The case made by the defendant at the trial would not probably have lasted many moments had it not been for the document called the will, which was supposed to afford confirmation of the defendant’s story, but is not such in reality. There is not to be as found in it any allusion to any agreement or promise or representation, nor is the intended devise for her benefit said to be as a reward for her services; and whilst she alleges a promise to leave her the manor farm, the will gives her a life estate in it, and in all other the intended testator’s real estate and in all his personal estate. The intended will does indicate a desire to benefit the defendant very largely, but contains not a word that is referable to such an agreement as is alleged.
The agreement relied on by the defendant in her defence is thus put forward in the 3rd paragraph of her defence, “and it being inconvenient to him, or he being unable to pay the said arrears of her said wages, he, in order to induce her to continue so to serve him, proposed to the defendant, and represented to her that if she would not press him for payment of her wages, and would continue to serve him and remain with him whilst he lived, he would leave her a life estate in the property which he expected his uncle would leave him, and in any property of which he might die possessed;” and in the 4th paragraph, “that it was agreed between the said Thomas Alderson and the defendant, that in consideration of the defendant remaining and continuing so to serve him during his life, and of the defendant forbearing to press him for payment of the said arrears, and in lieu of wages for the future, the said Thomas Alderson would by his will leave tot eh defendant a life estate in his property to take effect at his death, and that he would duly secure to her that said life estate.”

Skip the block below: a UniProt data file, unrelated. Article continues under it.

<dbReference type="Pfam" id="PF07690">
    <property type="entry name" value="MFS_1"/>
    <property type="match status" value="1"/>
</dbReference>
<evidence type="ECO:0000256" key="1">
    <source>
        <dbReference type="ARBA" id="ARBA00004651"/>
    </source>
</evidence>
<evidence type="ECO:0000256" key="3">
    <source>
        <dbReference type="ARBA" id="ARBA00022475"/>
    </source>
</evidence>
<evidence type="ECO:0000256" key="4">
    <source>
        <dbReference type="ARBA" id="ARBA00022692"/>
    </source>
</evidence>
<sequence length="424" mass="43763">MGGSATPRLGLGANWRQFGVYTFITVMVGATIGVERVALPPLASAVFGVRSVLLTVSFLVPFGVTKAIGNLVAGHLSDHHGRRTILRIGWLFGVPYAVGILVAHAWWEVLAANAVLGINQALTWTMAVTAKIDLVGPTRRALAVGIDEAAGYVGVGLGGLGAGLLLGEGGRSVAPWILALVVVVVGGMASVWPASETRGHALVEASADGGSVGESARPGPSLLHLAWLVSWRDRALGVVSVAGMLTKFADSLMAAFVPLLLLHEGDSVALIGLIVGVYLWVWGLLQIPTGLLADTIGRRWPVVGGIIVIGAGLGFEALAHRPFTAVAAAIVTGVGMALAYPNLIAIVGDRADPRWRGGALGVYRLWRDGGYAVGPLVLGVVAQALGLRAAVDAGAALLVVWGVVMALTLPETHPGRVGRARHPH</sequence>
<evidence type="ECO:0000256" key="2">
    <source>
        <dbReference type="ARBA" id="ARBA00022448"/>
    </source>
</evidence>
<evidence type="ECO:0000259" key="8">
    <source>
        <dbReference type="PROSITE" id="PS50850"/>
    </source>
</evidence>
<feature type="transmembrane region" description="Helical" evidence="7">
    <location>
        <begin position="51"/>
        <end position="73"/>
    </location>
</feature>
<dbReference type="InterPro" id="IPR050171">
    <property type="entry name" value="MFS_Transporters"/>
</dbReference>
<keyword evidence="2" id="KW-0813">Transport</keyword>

It is obvious that these two paragraphs were taken from the disposition found in the intended will, and that there was no evidence to sustain either; but without intending to confine the defendant to the technical statement put forward by the pleader, and giving her the full benefit of her evidence, and of the verdict of the jury, it seems to me that the correct view is that although Alderson probably made representations to her of the benefits he intended to confer on her if she remained with him during his life, there never was any agreement binding on him to do so.
I concur in the observations which have been made in the course of the case as to the expediency of giving effect to an agreement of the character in question, alleged by the defendant to have been verbally entered into over twenty years since, not binding on her, and not to come into effect, so far as Alderson was concerned, until after his death, and resting on the unaided testimony of the defendant. If an instance was wanted to justify the wise provisions of the Statute of Frauds and of the Wills Act we find it in the case now before us.
On the question of costs I confess that I have some difficulty. My view at the commencement was that the costs should follow the event; but on reflection, considering that the defendant succeeded in obtaining the judgment in the primary Court, and that she has lost everything, not only the intended provision made for her by the imperfect will, and the benefits conferred upon her by it, but also her wages; and further, taking into account, with which we cannot interfere, given against her the costs in the primary Court and in the Court of Appeal, I think that here we may, under these circumstances, exercise our discretion in favour of the defendant in the manner indicated by my noble and learned friend the Lord Chancellor.
Order appealed from affirmed; and appeal dismissed.